The candidate could already savor the rich prospects awaiting him in the runoff election only six days away. Ascending to the chief executive's office of the nation's fourth-largest city would be heady enough. But this victory would be historic: He'd be the first black mayor of Houston.
Eight years ago, state Representative Sylvester Turner, an alumnus of both Harvard and Acres Homes, reasonably saw that as his future. He'd secured the endorsement of incumbent Kathy Whitmire, who'd been knocked out in the savage primary election. Polls showed that he was leading his remaining opponent, developer Bob Lanier. And the Houston Chronicle, after checking with Turner to make sure there would be no surprises lurking ahead, gave him another boost: an endorsement usually worth at least a couple of percentage points on Election Day.
But one surprise did remain. That Sunday evening, in 420 seconds of TV airtime, reporter Wayne Dolcefino reshaped Turner's destiny -- and Houston's.
"We begin tonight with word of what may be one of the biggest attempted insurance swindles in recent Houston history," anchor Bob Boudreaux announced at the top of KTRK's 5:30 p.m. news.
"What role did Houston mayoral candidate Sylvester Turner play in this tale of multimilllion-dollar fraud?" asked investigative reporter Wayne Dolcefino. He then bounced breathlessly from character to character, location to location.
The gist of the story was this. In 1986 Turner had a client named Sylvester Foster, a debonair former model. Their mutual friend was Dwight Thomas, a delivery driver who shared the house Turner had leased to establish residency for the mayoral race.
Turner drew up Foster's will and apparently didn't know that Foster was about to be jailed for bank fraud and credit-card fraud. A few days after the will was completed, Foster was reported to have fallen overboard and drowned in Galveston Bay. His life insurance policies were worth a few million dollars.
Dolcefino reported that Turner became probate attorney in the case and filed papers to have Thomas oversee the estate. The story described Turner as "deeply involved" in the case and said that "despite signs of something fishy," he aggressively pursued insurance payments. He also shielded Foster's former girlfriend from investigators, said the story.
In 1987 Turner was removed from the case because he was a potential witness to Foster's will. In 1990 Foster surfaced under an alias in a Spanish prison where he was serving time for cocaine smuggling. The story included stock denials from Turner and Thomas.
When replayed in agonizing detail, the story shows Dolcefino doing no more than questioning whether the candidate could have been involved in insurance fraud. But the impact was far more direct. According to pollster Dick Murray, director of the University of Houston's Public Policy Center, Turner's support immediately dropped ten percentage points.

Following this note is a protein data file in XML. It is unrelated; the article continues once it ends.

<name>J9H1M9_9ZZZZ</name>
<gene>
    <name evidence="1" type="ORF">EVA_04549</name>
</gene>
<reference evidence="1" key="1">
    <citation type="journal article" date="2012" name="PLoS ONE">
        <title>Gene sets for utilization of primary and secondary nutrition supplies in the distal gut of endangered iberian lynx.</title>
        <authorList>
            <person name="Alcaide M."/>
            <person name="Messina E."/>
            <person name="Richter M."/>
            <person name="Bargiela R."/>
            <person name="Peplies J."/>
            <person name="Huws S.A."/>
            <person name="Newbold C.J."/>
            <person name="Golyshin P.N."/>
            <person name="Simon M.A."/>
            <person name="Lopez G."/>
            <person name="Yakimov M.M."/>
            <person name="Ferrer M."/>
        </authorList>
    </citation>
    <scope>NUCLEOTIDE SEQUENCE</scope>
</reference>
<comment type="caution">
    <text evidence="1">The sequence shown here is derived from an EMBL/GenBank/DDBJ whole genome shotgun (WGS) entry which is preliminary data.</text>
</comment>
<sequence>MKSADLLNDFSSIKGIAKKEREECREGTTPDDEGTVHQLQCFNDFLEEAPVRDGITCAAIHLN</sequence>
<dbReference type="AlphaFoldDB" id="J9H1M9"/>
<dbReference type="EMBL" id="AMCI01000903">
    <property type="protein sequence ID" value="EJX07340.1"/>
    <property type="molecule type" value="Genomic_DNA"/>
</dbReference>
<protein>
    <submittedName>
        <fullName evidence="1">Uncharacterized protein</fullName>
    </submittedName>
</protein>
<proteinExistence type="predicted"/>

Turner, desperate to salvage the election, blamed the story on dirty tricks by the Lanier camp. The station replied with what it called a "bombshell": Private investigator Clyde Wilson, not outwardly aligned with the Lanier campaign, went on the air to take credit as the source of the story. A KTRK announcer, in a tone of "Take that!" added, "Sylvester Turner refused to apologize to Bob Lanier today."
Turner, humiliated, lost the election.
Just as Foster hadn't died, neither did the story. Turner's allies in the black community created the Christian Coalition for Change and picketed the station. And a year later, Turner sued. His attorney: the highly motivated Ron Franklin, a trustee for the Houston Independent School District -- a favorite target of Dolcefino's probes.
Franklin attacked the station's pat answer about its source, igniting a legal battle that went all the way to the U.S. Supreme Court. Appellate courts upheld state District Judge Elizabeth Ray's order that Dolcefino should answer limited questions about his source, to verify the credibility of private investigator Wilson's claim.
It turned out that, though Wilson did tip the station, more detailed information came from a member of Lanier's finance team: private investigator Peary Perry, who later gained a lucrative ticket-collection contract from the city. (Lanier said the contract was a coincidence, that he knew nothing of the allegations until the Dolcefino story aired.)
The actual libel suit trial arrived in 1996, to the fanfare of film crews. Court TV covered it live. The BBC checked in for interviews. Dateline did a segment. None was disappointed.
Turner argued repeatedly with station attorney Chip Babcock. The plaintiff sounded whiny at times, pleading near tears for the return of his good name. But he came off as marvelously composed compared to Dolcefino. Sleep-deprived, two days after his mother's funeral, the reporter shouted wildly at Franklin, who fired back with his own invective. Dolcefino dared the attorney to accompany him to the district attorney's office so they could take a "truth test."
As Dolcefino calmed in later days, he told of facts that bolstered his story -- facts he had discovered long after it had aired. He tracked down one of Foster's sailing companions, who later said he believed Turner was linked to the scheme. Dolcefino also got federal agents to investigate, although then-U.S. attorney Gaynelle Griffin Jones declined to prosecute the aging case.